🦸🏻 Automated Fraud Detection

Introduction

Welcome to the Automated Fraud Detection feature. In this documentation developer guide for Taggun, we delve into similar receipts detection as an indispensable feature that adds an extra layer of security to your receipt validation process.

Customer engagement campaigns have a prevalent form of receipt fraud involving sharing and uploading similar receipts for multiple submissions. Fortunately, Taggun's API seamlessly integrates a solution to detect and mitigate this type of fraud, ensuring the integrity of your processes.

With duplicate detection, Taggun's API doesn't only detect when the same receipt has been submitted multiple times, but it also flags suspiciously similar receipts, returning a similarity score for those that may need to be investigated further.


Safeguarding Against Common Fraud Cases

Mitigating Duplicate Receipt Submissions

To thwart the tactic of submitting identical receipts repeatedly, our system employs advanced duplicate detection algorithms. These algorithms analyze various receipt attributes to identify and prevent fraudulent attempts, ensuring the integrity of the validation process.

Addressing the Challenge of Shared Receipts Among Users

To counter the risk posed by malicious users sharing receipts, we implement detection of similar receipts, mitigating the potential for fraudulent activities orchestrated through collaboration.

Preventing Fraudulent Manipulation of Receipt Images for multiple submissions

In response to potential threats involving manipulating receipts for multiple submissions, our system can detect suspiciously similar receipts if they have been manipulated.


How to set up a campaign with fraud detection?

This new feature is part of Taggun's existing Receipt Validation API.

So first, you need to contact with Taggun [email protected] to get access (as this is currently an opt in product).

Once you have access to Taggun's Receipt Validation APIs, you can integrate this feature right away:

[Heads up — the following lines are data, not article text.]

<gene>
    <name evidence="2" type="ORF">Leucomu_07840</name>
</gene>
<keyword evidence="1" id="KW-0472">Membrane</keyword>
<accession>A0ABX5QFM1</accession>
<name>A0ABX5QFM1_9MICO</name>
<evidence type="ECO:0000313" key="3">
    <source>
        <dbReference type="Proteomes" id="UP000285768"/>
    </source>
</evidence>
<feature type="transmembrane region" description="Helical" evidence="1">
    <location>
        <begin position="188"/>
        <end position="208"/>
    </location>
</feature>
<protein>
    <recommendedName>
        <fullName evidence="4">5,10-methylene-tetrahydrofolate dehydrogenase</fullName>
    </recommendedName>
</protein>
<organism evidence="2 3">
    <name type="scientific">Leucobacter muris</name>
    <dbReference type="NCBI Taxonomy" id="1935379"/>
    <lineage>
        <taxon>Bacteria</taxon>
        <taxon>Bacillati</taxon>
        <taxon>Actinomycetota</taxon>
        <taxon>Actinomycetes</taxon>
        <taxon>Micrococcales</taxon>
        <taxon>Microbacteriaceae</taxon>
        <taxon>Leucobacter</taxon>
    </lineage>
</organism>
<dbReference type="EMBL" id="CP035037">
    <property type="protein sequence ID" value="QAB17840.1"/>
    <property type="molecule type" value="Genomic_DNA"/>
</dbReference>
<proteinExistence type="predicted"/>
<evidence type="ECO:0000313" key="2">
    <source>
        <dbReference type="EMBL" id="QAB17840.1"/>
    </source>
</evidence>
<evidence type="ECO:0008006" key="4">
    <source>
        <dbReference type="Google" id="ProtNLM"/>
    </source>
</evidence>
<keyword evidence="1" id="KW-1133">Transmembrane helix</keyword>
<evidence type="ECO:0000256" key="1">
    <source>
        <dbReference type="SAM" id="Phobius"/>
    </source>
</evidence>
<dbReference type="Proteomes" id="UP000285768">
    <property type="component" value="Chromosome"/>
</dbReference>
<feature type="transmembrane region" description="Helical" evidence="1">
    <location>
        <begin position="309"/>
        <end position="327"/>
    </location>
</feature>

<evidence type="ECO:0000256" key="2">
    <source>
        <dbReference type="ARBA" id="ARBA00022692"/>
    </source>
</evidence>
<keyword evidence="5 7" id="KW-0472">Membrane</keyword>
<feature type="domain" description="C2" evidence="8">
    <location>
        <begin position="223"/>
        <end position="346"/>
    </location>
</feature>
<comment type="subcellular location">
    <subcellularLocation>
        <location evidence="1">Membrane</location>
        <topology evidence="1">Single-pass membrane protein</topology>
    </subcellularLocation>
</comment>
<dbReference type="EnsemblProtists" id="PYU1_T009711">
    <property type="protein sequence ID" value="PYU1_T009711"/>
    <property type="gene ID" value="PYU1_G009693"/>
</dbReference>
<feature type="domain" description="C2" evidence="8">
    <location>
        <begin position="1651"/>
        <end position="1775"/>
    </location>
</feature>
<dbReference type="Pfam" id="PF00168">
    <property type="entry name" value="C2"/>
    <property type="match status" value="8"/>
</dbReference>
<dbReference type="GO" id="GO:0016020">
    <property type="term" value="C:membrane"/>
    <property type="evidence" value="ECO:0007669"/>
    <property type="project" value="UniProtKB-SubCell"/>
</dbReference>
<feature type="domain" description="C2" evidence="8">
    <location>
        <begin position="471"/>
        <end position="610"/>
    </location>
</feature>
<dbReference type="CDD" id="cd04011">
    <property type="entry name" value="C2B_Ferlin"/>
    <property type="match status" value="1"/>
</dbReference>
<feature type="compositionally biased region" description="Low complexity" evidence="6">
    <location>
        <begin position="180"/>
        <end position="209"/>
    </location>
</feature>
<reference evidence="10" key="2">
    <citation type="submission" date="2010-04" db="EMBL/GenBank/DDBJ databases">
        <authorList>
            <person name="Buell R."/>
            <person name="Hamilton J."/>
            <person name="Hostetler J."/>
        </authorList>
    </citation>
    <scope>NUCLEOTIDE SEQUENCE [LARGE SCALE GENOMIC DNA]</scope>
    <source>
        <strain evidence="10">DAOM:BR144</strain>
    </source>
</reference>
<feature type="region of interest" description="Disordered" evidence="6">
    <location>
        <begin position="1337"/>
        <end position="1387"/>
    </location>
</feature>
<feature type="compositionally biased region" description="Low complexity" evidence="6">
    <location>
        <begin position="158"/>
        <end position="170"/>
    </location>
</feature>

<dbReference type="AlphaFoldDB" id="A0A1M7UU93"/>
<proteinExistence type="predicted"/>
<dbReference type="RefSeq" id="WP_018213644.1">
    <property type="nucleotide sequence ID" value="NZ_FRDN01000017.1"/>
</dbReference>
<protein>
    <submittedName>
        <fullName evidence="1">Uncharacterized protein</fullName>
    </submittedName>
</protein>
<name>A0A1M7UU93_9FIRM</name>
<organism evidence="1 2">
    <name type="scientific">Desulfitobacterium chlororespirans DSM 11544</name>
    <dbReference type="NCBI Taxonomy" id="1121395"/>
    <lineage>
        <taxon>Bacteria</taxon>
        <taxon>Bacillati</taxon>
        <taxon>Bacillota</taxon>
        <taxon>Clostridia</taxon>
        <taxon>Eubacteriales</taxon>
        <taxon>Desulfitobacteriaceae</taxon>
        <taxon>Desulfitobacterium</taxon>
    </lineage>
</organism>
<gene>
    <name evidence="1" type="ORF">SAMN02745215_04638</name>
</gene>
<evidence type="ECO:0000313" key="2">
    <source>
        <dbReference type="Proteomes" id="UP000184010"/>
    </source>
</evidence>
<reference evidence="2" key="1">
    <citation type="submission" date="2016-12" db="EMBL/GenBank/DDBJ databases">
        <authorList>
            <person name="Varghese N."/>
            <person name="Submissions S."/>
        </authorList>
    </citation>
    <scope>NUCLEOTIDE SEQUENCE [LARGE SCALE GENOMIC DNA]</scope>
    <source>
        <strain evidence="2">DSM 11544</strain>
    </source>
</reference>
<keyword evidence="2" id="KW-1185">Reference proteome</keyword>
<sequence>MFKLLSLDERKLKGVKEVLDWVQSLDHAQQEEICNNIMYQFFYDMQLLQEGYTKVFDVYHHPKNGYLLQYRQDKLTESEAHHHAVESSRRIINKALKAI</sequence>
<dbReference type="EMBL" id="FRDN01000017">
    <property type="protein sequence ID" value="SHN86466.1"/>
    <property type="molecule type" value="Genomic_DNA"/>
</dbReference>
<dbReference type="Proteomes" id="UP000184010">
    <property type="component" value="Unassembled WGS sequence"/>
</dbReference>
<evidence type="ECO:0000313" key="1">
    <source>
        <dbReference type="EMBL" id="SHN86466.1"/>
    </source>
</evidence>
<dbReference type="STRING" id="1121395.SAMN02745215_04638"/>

1. Create a new campaign or update an existing campaign through the API.

In the request body, there is a new object which must be passed in. See example below:

  "fraudDetection": {
    "allowSimilarityCheck": true
  }

This will be shown in further detail in the updated API reference here.


How to send a request to track similar receipts?

Starting with the request body of validate receipts, there are two new fields as following:

Field NameTypeDescription
referenceId (optional)stringPassing this with a validation request will tag the receipt with your system's unique submission ID of a receipt for proof of purchase. This ensures effective tracking and management of suspicious receipts submitted within your system.

referenceId is optional. If you don't with to pass in a referenceId, you may also save TAGGUN's trackingId from the API response to cross reference to which receipt submission was uploaded from your system that is flagged as suspicious.

However, we recommend sending a referenceId. To avoid wrongly flagging a legitimate case of re-submitting a receipt as proof of purchase, we will not flag receipts as suspicious if they share the same referenceId.
userId (optional)stringPassing this with a validation request will tag the receipt with your system's user ID This ensures effective tracking and management of suspicious user behaviour within your system.

Tag a receipt with a user ID so that if the same receipt has been previously uploaded by another user, this will be flagged as suspicious behaviour

And there are multiple additions to the response object described as below:

Field NameTypeDescription
trackingIdstringUsed internally to attach each validation result to its receipt, can also be used as an automatically generated reference if the referenceId field is not provided in the request.
similarReceiptsarrayAn array containing all (if any) similar receipts, with similarity scores exceeding 0.9